Two good years for computer retailers

Last year was a good one for computer retailers.Sales of computer products through retail generated $675 million in revenue, an increase over 1993 estimated variously at from 70% to 93%.The growth is expected to continue in 1995, particularly in the home...

Last year was a good one for computer retailers.

Sales of computer products through retail generated $675 million in revenue, an increase over 1993 estimated variously at from 70% to 93%.

The growth is expected to continue in 1995, particularly in the home market, while new distribution trends begin to take shape.

Michael O’Neill, president of technology market research and consulting company IDC Canada, estimates that by mid-year, one in three Canadian homes will have a computer.

O’Neill says the market is so strong anyone retailing computers to home users will experience a couple of good years, but, after that, only good retailers will survive.

Only a limited number of Canadian cities – Toronto, Vancouver and Montreal – will be able to support category killers such as new u.s.-based entrant Computer City.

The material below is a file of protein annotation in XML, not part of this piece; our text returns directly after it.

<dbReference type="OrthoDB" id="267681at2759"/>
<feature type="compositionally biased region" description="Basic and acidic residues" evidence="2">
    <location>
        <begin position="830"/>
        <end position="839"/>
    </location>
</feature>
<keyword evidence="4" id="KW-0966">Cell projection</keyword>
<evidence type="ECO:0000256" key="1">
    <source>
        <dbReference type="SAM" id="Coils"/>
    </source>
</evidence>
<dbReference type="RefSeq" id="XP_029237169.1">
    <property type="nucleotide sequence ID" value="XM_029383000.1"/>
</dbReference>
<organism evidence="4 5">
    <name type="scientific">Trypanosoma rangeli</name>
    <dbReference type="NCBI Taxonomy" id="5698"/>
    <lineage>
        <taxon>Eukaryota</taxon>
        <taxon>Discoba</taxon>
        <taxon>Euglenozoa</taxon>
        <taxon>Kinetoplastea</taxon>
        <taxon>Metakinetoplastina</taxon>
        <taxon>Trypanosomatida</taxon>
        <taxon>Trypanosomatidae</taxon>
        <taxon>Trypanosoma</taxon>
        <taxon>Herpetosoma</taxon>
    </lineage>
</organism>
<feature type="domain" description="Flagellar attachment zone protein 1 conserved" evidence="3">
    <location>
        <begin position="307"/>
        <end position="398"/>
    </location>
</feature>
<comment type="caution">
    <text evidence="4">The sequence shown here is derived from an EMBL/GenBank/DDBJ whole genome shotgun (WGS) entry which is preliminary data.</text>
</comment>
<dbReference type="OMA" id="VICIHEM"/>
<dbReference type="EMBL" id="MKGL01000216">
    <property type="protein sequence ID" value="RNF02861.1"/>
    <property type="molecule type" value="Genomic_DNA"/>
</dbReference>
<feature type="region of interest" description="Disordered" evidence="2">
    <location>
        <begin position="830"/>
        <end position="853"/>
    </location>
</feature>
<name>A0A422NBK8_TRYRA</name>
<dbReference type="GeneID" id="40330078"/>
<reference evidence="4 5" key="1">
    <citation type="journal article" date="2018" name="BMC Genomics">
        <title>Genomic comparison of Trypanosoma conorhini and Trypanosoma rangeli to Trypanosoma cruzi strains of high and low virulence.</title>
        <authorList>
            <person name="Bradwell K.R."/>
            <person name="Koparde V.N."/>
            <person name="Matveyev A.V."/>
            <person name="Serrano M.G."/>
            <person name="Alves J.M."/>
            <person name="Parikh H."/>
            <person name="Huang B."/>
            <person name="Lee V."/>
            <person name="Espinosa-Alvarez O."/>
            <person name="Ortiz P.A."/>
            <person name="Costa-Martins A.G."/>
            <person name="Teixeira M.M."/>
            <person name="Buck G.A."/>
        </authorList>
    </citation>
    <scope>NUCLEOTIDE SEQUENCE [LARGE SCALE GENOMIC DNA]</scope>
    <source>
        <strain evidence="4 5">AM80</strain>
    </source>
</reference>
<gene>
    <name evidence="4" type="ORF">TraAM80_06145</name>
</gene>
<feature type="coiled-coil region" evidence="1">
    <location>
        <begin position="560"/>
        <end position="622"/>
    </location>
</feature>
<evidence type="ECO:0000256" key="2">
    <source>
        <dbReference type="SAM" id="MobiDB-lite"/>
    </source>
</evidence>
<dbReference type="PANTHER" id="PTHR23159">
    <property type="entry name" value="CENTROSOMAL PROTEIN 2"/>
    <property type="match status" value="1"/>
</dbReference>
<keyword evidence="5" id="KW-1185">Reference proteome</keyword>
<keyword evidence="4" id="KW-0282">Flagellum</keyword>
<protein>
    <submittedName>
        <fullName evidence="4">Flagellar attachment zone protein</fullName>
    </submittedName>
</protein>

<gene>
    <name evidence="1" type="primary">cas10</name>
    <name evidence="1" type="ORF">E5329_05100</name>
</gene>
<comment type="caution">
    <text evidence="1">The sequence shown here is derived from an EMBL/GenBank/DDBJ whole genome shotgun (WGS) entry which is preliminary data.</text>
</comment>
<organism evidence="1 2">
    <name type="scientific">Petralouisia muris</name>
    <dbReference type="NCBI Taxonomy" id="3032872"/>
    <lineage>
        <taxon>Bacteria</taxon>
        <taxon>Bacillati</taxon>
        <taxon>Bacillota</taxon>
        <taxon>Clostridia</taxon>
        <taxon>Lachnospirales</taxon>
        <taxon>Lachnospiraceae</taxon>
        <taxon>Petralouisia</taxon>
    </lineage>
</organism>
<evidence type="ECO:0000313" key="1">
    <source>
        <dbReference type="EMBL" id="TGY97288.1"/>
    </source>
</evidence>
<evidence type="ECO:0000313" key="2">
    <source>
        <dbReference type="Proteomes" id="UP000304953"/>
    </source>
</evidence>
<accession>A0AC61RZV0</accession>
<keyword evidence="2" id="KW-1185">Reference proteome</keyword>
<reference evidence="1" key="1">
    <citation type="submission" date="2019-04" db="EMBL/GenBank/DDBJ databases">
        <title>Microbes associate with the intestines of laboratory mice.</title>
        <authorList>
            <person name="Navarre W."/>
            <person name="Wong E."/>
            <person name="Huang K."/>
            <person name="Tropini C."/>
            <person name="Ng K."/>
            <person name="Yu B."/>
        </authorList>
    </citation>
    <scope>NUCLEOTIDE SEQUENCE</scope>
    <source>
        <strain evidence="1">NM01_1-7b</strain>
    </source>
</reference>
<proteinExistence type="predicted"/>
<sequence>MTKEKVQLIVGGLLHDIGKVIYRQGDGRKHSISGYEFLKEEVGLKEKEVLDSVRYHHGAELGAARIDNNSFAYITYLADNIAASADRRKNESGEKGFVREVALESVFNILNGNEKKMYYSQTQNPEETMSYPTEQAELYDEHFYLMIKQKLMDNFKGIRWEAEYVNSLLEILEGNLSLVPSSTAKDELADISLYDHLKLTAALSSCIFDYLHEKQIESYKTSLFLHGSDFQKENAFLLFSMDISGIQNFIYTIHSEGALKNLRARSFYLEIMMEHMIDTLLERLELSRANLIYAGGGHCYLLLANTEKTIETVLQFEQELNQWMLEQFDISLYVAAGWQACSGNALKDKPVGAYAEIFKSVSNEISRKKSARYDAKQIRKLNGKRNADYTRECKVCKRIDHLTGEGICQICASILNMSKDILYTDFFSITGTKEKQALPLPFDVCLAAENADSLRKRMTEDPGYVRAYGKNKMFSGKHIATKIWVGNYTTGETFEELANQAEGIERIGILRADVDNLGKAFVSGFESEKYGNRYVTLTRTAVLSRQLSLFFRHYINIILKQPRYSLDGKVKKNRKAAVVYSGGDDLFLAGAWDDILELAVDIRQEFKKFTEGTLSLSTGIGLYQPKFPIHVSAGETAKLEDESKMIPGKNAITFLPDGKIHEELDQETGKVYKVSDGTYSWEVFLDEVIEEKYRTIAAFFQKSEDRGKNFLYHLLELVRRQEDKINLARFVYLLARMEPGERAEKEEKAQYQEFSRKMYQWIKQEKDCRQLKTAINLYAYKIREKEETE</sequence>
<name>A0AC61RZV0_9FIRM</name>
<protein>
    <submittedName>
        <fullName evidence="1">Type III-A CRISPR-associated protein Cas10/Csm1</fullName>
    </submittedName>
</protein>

And, O’Neill says stores such as Future Shop that sell other electronics products besides computers are well-positioned to thrive beside them.

‘In the long run, they’ll be at least as strong as computer-specific stores because as pcs are being viewed more and more as a home appliance, they’re accepted as part of the appliance mix rather than a specialty item requiring a specialty retailer,’ he says.

O’Neill says emerging trends in software distribution will also contribute to the success of stores such as Future Shop.

‘There is a fundamental change coming in software distribution that is going to make it difficult for specialty stores to subsidize the lack of hardware margin with software margin, which is what is happening in retail today,’ he says.

O’Neill says application suppliers such as Microsoft, Lotus, Novell and Symantec will begin to put applications on cds sold with personal computers that give the user the option of dialling a 1-800 number, giving a credit card number and getting a code over the telephone that will allow them to gain access to software from the cd.

O’Neill expects hardware manufacturers such as ibm, Apple, Compaq, ast and Dell to make their money by selling space on the cds that accompany pcs to software developers.

That would allow them to keep their hardware margins low.

O’Neill says the second trend in software is electronic distribution over the Internet.

He says this will likely be the method chosen by smaller companies, which will easily be able to identify an affinity group over a network and then sell software to them.